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Get inspired by the best grassroots marketing campaigns during SXSW

From St. Bernards to Grumpy the Cat, SXSW had some of the most innovative marketing campaigns we’ve seen in a while, not to mention cute.



Film. Music. Interactive.

This is the basis of South by Southwest, or SXSW, which is a combination of conferences and festivals in Austin, TX that offers the latest and greatest in film, music, and digital branding. This year’s festival put extreme emphasis on the interactive aspect as a variety of marketing campaigns caught the eyes of attendees – and the Internet.

SXSW began on March 13 and ran through March 22. Sponsors at the 22nd annual conference took an interesting approach to marketing, including using an abundance of animals and as well as a popular dating app.

1. Meow meow meow meow? No.

First, Friskies, a popular brand of cat food, promoted their new bacon flavored chow in the hippest way possible. The company brought in Grumpy Cat, an Internet sensation who is well known for her permanent scowl. News of Grumpy Cat’s attendance at SXSW spread through the Internet like wildfire and sparked interest of her biggest fans.

grumpy cat

Grumpy Cat appeared at the Haus of Bacon and Friskies advertised her presence by chartering a plane to fly around Austin carrying a large banner of Grumpy’s face. Grumpy Cat came in tow with her friend Waffles and the two felines brought a large crowd to Haus of Bacon.

2. Woof woof woof, yes!

SXSW continued their flair for four-legged advertising as dogs were brought into the mix. This campaign took Twitter by storm and was for a good cause. Mophine, a company that specializes in battery cases for smartphones, tugged at festival attendees’ heartstrings by creating the MophieRescue campaign.

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The company had previously developed a Rescue Lodge to be home to a small number of St. Bernard pups. People of Austin helped with the campaign in a multitude of ways, including tweeting, as well as taking the old school route of passing out flyers to promote MophieRescue.

Attendees could tweet @mophie with the hashtag #MophieRescue alongside a screenshot of their smartphone battery level. By including their location with the tweet, the tweeter had a shot at being met by an adorable St. Bernard to “come to their rescue” with a battery pack. The campaign also benefitted awareness of the Saint Bernard Rescue Foundation.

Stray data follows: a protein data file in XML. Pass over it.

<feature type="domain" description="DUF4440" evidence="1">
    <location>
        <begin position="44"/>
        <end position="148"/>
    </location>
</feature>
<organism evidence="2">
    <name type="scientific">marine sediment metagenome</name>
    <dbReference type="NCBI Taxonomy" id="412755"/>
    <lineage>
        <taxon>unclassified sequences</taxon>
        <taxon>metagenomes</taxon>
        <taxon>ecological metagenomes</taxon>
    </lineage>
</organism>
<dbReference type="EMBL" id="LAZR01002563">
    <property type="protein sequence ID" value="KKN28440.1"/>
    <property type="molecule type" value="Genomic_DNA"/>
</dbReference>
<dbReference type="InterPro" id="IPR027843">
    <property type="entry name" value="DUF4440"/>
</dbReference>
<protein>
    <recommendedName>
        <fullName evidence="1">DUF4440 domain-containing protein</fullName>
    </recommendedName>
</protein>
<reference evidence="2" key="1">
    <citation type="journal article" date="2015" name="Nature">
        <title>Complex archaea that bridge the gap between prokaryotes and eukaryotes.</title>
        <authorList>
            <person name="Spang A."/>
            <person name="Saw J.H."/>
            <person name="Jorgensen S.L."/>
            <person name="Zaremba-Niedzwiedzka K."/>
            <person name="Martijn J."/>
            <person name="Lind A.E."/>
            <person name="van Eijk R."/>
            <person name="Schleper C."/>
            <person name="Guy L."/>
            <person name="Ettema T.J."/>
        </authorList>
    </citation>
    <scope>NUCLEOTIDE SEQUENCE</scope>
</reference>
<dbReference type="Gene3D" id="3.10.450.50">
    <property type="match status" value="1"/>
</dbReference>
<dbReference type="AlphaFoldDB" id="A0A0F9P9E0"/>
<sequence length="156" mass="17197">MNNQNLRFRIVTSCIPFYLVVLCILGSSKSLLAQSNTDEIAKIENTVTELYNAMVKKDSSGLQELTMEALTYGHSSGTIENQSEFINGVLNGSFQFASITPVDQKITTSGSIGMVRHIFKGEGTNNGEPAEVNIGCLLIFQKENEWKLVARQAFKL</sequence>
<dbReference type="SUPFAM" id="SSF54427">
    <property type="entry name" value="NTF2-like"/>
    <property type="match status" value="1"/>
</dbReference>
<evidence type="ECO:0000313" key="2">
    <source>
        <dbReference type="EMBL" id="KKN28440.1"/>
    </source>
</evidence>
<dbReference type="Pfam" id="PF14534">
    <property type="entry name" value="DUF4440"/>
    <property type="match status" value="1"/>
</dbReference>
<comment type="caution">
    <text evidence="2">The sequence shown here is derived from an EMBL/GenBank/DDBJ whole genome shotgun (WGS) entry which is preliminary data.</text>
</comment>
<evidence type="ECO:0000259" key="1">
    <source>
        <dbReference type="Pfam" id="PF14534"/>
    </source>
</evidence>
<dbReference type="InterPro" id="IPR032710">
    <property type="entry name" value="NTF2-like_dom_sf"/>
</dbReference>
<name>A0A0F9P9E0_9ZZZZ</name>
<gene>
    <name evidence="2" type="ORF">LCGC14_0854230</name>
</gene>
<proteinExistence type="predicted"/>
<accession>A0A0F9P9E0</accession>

3. Ooh look, a squirrel!

Moving away from (actual) animals, a campaign that generated attention at SXSW was developed by The site provides users with locations of books in their area, giving them insight to their next read.

By taking a play on the website name, the company hired humans to wear squirrel costumes and stand around reading books. This effortless campaign caught attendees’ attention and created buzz for the company.

4. OUR FAVORITE: abusing Tinder

Last but not least was probably one of the most innovative combinations of technology and demographic. Because the festival tends to attract a younger crowd of people interested in technology, it is safe to assume many of those in attendance have the Tinder app on their smartphone.

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This assumption was put to brilliant use as it has become popular for Tinder users to utilize the app when traveling to different places as a way to meet people during their quick visits. The upcoming film, “Ex Machina”, debuted at SXSW and the film’s main character made a few friends at the festival.

Marketers for the film developed a Tinder profile for movie character Ava, played by Alicia Vikander, which got a lot of swipes from fellow users. “Ava” would strike up a conversation with her matches and eventually would like them to an Instagram account that advertises for the movie. This generated a lot of buzz around the web as a unique way to advertise a film.


The takeaway

South by Southwest sponsors, partners, and even third party companies on the fringe broke boundaries this year and followed through on their platform for interaction. It was a great year for inspiration.

Staff Writer, Taylor Leddin is a publicist and freelance writer for a number of national outlets. She was featured on Thrive Global as a successful woman in journalism, and is the editor-in-chief of The Tidbit. Taylor resides in Chicago and has a Bachelor in Communication Studies from Illinois State University.

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